A new variant of mobile malware dubbed “Agent Smith” has already infected 25 million devices, 15 million of which are in India.
Check Point researchers discovered the malware disguised as a Google-related application that leverages known Android exploits and automatically replaces installed apps with malicious imitations without users’ knowledge or interaction, according to a July 10 blog post.
Currently, the malware uses its botnet to display fraudulent ads for financial gain, but researchers noted that threat actors can easily use the malware in more intrusive attacks such as for banking credential theft and eavesdropping.
“The malware attacks user-installed applications silently, making it challenging for common Android users to combat such threats on their own,” Check Point Software Technologies Head of Mobile Threat Detection Research Jonathan Shimonovich said in the post.
“Combining advanced threat prevention and threat intelligence while adopting a ‘hygiene first’ approach to safeguard digital assets is the best protection against invasive mobile malware attacks like “Agent Smith”.
The malware was initially downloaded via the popular third-party app store 9Apps and targeted mostly Hindi, Arabic, Russian, Indonesian speaking users.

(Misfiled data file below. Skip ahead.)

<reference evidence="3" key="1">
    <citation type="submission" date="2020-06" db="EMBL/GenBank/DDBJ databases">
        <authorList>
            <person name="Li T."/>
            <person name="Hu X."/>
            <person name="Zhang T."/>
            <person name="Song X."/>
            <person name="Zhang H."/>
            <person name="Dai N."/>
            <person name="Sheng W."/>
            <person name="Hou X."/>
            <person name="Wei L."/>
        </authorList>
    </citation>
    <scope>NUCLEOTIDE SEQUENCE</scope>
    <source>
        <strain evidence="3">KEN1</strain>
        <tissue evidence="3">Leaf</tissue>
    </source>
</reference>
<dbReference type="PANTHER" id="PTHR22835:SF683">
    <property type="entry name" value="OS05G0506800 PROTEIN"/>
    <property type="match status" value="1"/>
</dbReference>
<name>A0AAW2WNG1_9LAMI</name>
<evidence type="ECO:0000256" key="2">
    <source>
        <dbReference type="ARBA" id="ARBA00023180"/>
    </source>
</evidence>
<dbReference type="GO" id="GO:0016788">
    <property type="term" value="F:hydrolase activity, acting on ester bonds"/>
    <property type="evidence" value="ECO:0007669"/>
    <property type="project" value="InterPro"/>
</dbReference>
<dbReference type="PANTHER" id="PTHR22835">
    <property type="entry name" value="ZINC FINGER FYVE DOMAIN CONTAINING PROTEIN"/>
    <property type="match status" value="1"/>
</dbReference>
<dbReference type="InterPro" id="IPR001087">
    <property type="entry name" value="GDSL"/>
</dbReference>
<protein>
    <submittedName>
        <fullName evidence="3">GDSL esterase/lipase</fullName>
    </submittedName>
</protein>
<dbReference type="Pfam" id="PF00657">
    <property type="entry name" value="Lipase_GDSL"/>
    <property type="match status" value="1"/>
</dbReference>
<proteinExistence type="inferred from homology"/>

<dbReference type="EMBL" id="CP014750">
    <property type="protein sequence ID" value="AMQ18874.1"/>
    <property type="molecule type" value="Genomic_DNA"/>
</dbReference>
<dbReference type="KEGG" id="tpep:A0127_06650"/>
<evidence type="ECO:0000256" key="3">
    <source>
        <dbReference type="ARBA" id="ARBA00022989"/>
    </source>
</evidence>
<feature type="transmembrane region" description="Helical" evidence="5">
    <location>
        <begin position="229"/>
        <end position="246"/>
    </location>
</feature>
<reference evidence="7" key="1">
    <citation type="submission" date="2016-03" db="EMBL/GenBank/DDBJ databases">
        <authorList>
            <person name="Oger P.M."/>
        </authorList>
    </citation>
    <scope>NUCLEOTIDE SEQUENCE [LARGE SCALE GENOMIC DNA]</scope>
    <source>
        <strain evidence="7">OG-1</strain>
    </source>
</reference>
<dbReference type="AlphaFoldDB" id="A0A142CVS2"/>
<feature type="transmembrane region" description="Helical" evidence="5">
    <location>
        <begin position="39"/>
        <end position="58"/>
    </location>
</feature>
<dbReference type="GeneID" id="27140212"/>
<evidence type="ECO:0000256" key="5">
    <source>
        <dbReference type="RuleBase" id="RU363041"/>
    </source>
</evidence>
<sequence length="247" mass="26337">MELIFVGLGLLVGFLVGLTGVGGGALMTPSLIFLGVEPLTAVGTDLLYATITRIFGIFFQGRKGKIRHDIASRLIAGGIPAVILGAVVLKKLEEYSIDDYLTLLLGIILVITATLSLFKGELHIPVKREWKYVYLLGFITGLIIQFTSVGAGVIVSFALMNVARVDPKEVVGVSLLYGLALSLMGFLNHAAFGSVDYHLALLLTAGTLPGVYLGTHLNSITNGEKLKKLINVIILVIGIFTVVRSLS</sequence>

It has since grown to include other Asian countries including Pakistan and Bangladesh along with a noticeable number of devices in the United Kingdom, Australia and the United States.
"Rogue software posing as the original, legitimate piece of software with the intention of luring users to install it and therefore infect their computers is a common practice criminals use, "Synopsis Senior Security Engineer Boris Cipot told SC Media.
“With the most modern mobile devices, downloading and installing apps is essentially a 5-second act which makes the risk of installing malware even bigger if you’re not careful—once you’ve confirmed the install, it’s too late to change your mind.”
Cipot added that the use of software and functionalities from millions of developers—and for free in many cases—is a widely accepted practice, but users must consider the hidden dangers of threat actors gaining access to many user interaction points via this practice.
Users should also beware that not every app store takes the initiative to enforce software development principles and naming conventions to minimize the likelihood of malicious actors’ ability to place rogue applications within app stores.